- Idaho murder suspect Brian Coberger may have said on an online forum that he has Visual Snow Syndrome.
- It is a rare disease first described in 1995 and is estimated to affect up to 2% of the population.
- Studies suggest that depression, anxiety, and sleep deprivation are common side effects.
University of Idaho murder suspect Brian Coberger may have said on an online forum when he was a teenager that he experienced strange visual disturbances.
In a series of posts on a forum called TapaTalk in 2011, user Exarr.thosewithvisualsnow wrote about a condition called visual snow. The photo associated with the username resembles Kohberger. Newsweek reported that True Crime podcast host Lauren Matthias said on her NewsNation that she and her team linked an account to her Kohberger email account. The New York Times also linked a Tapatalk account with Kohberger.
Kohberger’s attorneys did not immediately respond to a request for comment asking whether the Tapatalk account belonged to Kohberger and whether Kohberger had visual snow.
In a July 2011 post, Exarr.thosewithvisualsnow wrote:
Coberger, now 28, faces four counts of murder and one count of robbery in the November 13 murder of four University of Idaho students.
What is Visual Snow Syndrome?
Visual-snow syndrome is a little-known neurological disorder that scientists first recognized in 1995.
Most people who experience it constantly see small snow-like specks in their vision, as if the world in front of them were a badly tuned old TV. but can also be transparent.
That static-like vision that remains even with your eyes closed can be debilitating in some people and affect your ability to complete work or school.
How is Visual Snow Syndrome diagnosed and treated?
Visual Snow Syndrome is usually diagnosed based on the symptoms people report after other conditions that could cause it have been ruled out.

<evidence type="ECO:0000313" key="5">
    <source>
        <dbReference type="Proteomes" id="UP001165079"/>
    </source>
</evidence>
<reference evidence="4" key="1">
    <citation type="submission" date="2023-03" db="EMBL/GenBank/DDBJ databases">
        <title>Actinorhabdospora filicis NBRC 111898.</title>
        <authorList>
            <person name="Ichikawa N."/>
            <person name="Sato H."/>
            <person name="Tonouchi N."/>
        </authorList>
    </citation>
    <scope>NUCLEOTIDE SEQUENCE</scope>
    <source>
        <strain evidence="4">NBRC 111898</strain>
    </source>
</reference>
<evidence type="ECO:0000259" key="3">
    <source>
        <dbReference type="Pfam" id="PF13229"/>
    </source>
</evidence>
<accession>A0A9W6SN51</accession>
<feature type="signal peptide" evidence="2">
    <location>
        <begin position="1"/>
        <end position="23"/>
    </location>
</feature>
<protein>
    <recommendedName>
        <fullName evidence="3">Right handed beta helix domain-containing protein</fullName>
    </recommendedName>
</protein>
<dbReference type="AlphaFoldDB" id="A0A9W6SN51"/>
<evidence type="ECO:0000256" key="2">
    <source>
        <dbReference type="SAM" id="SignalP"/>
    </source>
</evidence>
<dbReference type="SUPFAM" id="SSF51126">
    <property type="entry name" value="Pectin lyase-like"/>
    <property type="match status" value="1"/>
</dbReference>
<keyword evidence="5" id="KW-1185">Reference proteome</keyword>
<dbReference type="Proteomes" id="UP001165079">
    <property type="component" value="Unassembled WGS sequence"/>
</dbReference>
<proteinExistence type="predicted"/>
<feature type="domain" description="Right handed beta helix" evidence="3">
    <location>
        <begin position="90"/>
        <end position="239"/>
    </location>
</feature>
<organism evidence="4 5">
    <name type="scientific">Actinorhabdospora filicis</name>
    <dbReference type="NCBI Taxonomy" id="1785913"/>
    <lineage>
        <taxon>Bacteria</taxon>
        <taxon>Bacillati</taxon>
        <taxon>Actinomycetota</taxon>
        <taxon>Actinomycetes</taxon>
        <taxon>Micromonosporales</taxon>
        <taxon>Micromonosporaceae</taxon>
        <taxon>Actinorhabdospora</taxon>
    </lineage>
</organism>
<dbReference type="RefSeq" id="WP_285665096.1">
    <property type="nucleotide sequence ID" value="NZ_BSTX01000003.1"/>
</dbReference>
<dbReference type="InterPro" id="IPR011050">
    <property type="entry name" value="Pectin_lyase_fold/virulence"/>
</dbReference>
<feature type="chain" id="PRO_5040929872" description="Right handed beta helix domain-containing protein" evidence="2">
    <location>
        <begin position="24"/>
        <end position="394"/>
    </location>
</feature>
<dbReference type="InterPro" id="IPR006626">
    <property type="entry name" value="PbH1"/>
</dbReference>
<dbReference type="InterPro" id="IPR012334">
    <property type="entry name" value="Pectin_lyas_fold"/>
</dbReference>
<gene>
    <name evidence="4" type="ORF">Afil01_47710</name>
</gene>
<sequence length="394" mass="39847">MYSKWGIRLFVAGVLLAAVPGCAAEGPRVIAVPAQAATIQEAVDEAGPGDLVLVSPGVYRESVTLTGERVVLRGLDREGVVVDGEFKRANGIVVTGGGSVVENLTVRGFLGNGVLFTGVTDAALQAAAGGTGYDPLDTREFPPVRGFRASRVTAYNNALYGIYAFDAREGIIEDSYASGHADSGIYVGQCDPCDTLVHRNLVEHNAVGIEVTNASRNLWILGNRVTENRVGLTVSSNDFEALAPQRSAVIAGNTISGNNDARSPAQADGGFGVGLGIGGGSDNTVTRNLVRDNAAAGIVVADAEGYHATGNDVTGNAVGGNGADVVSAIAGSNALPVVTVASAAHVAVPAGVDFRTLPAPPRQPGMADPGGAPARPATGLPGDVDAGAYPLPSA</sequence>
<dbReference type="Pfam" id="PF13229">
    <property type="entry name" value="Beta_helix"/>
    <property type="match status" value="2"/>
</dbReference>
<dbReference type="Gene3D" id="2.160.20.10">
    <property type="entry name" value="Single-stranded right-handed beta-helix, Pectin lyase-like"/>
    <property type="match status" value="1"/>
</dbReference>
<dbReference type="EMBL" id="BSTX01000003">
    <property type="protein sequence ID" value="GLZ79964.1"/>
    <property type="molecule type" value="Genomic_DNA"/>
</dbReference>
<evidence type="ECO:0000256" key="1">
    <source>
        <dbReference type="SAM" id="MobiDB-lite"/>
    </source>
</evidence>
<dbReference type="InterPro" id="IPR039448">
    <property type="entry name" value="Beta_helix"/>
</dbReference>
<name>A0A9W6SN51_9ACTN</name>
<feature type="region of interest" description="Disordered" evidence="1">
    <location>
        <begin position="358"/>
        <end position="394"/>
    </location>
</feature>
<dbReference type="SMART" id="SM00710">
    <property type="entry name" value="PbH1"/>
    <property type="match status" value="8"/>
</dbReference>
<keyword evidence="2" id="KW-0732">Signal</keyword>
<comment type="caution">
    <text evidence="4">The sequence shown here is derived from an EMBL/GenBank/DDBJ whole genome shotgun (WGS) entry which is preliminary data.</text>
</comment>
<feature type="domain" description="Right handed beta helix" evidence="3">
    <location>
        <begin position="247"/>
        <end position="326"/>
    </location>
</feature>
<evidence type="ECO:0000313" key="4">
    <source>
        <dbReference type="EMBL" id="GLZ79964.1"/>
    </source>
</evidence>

According to the National Institutes of Health, besides visual static, people experiencing visual snow syndrome also deal with light sensitivity, migraines, tinnitus and buzzing, as reported by Tapatalk users. There is a possibility that
Research suggests that depression, anxiety, and sleep deprivation are common side effects of Visual Snow Syndrome.
The Mayo Clinic estimates that the condition affects up to 2% of the world’s population. It’s so rare that researchers are just beginning to understand it.
Experts aren’t sure about the cause of the disorder, but a 2022 review suggests that the visual processing centers in the brain play a role. Other studies have suggested that people with brain damage are more likely to develop Visual Snow Syndrome.
A 2020 survey of 1,100 people found that the average age of people experiencing Visual Snow Syndrome was 29, and nearly 40% of those surveyed said they had had symptoms “as long as they could remember.” increase.
The condition does not appear to deteriorate over time. Still, there is no cure for visual snow syndrome.
A study showed that a drug used to treat seizures and bipolar disorder was effective in some patients with visual snow. may be alleviated.